Oris has recently announced that its racing-inspired RAID collection will be updated with two new watches. Besides a rather standard chronograph, the refreshed range will also include the new self-winding Oris RAID 2011 Alarm Edition (Ref. 908 7607 4094).
Somewhat disappointingly, in its official press release, the Swiss company failed to provide us with adequate info regarding the new timekeeper.
For example, it is not clear, how big it is going to be.
Judging by the pictures that we have seen so far (as you can see on the images, the face, as well as the pair of setting crowns, seem to be drawn in a vector graphics editor and then simply photoshopped into a photo of a real watch,) the new Oris RAID 2011 Alarm Edition will be presented in the same 43.50 mm stainless steel case that was originally designed for the chronograph version.
Well, I will update the post when more information regarding this timepiece becomes available*.
The dial (from typeface chosen for the Arabic numerals to the black and white color scheme) is said to be strongly influenced by a dashboard of the legendary 1953 Austin Healey 100M vintage sports car that won the 2010 RAID race.
As usual, there is a red-tipped secondary hour hand that is used to set the mechanical alarm module. According to Oris, the automatic movement that powers the watch is equipped with a unique sound spring that was developed by the Swiss watchmaking brand.
The alarm is operated with one of the setting crowns that are located at 2 and 4 o’clock.
Although a lot of guys on different forums lament the date window that ate a great chunk of “6” numeral, I don’t think that this is a design fail. In fact, from where I stand, the black calendar window with bright red numerals perfectly balances the brand’s logo at 12 o’clock and forms a nice visual “chord” with the red tips on the secondary hour hand and on the central seconds hand.
The only significant problem of this watch is its outrageously high price. Limited to just 50 units and presented in a nicely executed wooden box, the watch will be offered at a price of CHF 7800 (almost $8900 or €6400 at the current exchange rate.) Now, that hurts.
* THE PROMISED UPDATE: First of all, the watch will be delivered in a more compact case than I have speculated earlier. Although its official size of 42.50 mm in diameter is still mildly oversized for what is essentially a dress watch, it is still bearable by today’s standards with customers often preferring larger, more imposing timekeepers to their earlier, smaller versions.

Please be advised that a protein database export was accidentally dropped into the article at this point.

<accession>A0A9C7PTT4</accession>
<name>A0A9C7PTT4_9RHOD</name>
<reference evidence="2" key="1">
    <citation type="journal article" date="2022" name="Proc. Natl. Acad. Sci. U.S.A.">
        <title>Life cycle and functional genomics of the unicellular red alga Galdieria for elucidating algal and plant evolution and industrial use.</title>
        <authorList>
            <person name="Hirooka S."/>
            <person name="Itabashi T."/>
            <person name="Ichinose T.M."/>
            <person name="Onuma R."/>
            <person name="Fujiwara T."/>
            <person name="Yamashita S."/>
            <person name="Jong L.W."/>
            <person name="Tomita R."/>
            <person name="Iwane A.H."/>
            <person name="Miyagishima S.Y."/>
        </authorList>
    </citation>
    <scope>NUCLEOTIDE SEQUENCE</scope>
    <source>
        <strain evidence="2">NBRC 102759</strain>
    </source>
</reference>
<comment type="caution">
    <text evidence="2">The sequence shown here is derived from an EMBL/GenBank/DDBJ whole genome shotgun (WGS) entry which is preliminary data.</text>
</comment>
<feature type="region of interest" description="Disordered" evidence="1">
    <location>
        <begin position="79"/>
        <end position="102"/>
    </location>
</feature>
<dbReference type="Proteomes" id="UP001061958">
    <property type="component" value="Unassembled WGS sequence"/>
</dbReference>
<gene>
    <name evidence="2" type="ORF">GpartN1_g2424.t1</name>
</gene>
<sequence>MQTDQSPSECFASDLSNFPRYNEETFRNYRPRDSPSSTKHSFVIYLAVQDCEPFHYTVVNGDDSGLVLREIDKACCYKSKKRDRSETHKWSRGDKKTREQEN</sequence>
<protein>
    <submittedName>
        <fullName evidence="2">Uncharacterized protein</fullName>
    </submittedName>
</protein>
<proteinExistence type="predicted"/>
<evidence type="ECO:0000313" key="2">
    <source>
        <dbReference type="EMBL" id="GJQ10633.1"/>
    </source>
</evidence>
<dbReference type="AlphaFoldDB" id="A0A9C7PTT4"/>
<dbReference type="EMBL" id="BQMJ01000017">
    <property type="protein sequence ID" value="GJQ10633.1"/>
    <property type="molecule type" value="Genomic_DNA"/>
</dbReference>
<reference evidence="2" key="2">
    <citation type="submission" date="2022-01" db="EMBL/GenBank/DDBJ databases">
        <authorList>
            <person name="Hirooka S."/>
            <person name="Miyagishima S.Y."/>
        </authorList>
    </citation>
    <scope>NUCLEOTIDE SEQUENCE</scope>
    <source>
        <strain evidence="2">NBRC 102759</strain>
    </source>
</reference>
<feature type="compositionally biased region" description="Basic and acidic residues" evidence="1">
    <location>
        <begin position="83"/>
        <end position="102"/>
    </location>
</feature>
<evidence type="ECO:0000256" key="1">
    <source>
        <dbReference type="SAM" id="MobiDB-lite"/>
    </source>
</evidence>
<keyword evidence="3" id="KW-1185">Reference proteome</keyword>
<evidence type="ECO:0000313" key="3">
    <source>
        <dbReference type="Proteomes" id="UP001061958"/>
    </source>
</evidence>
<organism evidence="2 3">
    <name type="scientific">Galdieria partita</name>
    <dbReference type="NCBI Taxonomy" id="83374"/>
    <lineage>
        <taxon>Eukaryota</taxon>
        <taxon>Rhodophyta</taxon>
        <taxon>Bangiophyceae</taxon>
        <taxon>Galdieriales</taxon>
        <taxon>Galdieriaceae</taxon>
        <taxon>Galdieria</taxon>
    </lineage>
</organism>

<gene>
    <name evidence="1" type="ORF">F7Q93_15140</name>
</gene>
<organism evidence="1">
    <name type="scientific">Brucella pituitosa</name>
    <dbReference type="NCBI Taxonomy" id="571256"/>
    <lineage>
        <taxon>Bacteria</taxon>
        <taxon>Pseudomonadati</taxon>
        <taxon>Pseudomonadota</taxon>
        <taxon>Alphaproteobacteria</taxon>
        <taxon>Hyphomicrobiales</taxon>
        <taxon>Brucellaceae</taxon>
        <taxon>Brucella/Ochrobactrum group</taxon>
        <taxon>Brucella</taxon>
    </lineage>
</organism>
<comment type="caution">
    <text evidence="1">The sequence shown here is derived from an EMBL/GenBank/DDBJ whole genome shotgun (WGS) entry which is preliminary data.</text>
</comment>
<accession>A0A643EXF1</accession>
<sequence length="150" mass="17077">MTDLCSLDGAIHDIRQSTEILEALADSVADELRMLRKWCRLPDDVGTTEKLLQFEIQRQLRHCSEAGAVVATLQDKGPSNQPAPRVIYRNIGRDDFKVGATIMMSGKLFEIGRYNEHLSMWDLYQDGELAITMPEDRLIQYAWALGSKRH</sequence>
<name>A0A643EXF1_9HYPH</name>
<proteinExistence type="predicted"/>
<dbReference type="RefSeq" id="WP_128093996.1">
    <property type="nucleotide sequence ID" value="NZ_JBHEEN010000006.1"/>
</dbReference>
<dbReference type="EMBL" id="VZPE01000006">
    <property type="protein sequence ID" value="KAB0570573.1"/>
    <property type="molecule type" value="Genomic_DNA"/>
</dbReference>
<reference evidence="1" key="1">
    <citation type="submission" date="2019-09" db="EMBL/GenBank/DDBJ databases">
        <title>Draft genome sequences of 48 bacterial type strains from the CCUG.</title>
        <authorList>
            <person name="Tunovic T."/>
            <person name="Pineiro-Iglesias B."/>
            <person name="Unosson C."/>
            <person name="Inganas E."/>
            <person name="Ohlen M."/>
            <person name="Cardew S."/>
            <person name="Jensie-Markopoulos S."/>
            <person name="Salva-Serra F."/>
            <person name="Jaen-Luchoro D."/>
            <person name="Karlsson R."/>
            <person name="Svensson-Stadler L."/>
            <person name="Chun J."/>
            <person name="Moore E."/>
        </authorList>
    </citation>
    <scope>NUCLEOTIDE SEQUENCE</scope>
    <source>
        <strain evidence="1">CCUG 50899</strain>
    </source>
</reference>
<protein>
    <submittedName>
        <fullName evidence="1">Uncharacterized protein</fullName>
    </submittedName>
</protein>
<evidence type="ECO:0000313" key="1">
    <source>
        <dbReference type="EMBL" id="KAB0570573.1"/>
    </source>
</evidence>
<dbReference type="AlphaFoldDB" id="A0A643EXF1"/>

The watch is offered at an approximated retail price of almost $9,000 USD, but the heavy price tag is more or less justified by the mechanism that is ticking inside its stainless steel case: the Caliber Oris 908 is based on the gorgeous LJP 5900 produced by the Swiss complications specialist La Joux-Perret. Being basically a clone of the Caliber AS 5008 that was being produced by A. Schild S.A. in the 1970s, it features a hybrid winding mechanism with the oscillating weight providing energy not only for the mainspring but also for the alarm module so that you can always be sure that the mechanical alarm will actually work when needed. All things considered, I would say that the price is actually not that high as I inferred in the original version of this brief review.
Oris RAID 2011 Alarm Edition (Ref. 908 7607 4094) specification
Price: CHF 7800
Movement: Automatic, Oris 908, based on La Joux-Perret caliber LJP 5800, Swiss Made
Number of jewels: 31
Movement frequency: 28,800 vph
Movement decoration: Branded oscillating weight with Oris logo, blued screw heads, circular graining
Functions: Hours, minutes, seconds, date, alarm
Power reserve: 45 hours
Case: Stainless steel
Size: 42.50 mm
Lug width: 22 mm
Dial: Black and white
Hour markers: Luminous
Water resistance: 30 meters
Strap: Black leather strap
Crystal: Sapphire, double curved, anti-reflective on the inside
Back: Solid, with RAID Suisse-Paris logo
Yep, this is me. Just had my beard trimmed.
I am a founding father of this weblog since 2008.
Bought my first mechanical watch in 1986 and it took me ten more years to realize that I have a problem: at some point in time watches became my passion. Well, it could be worse.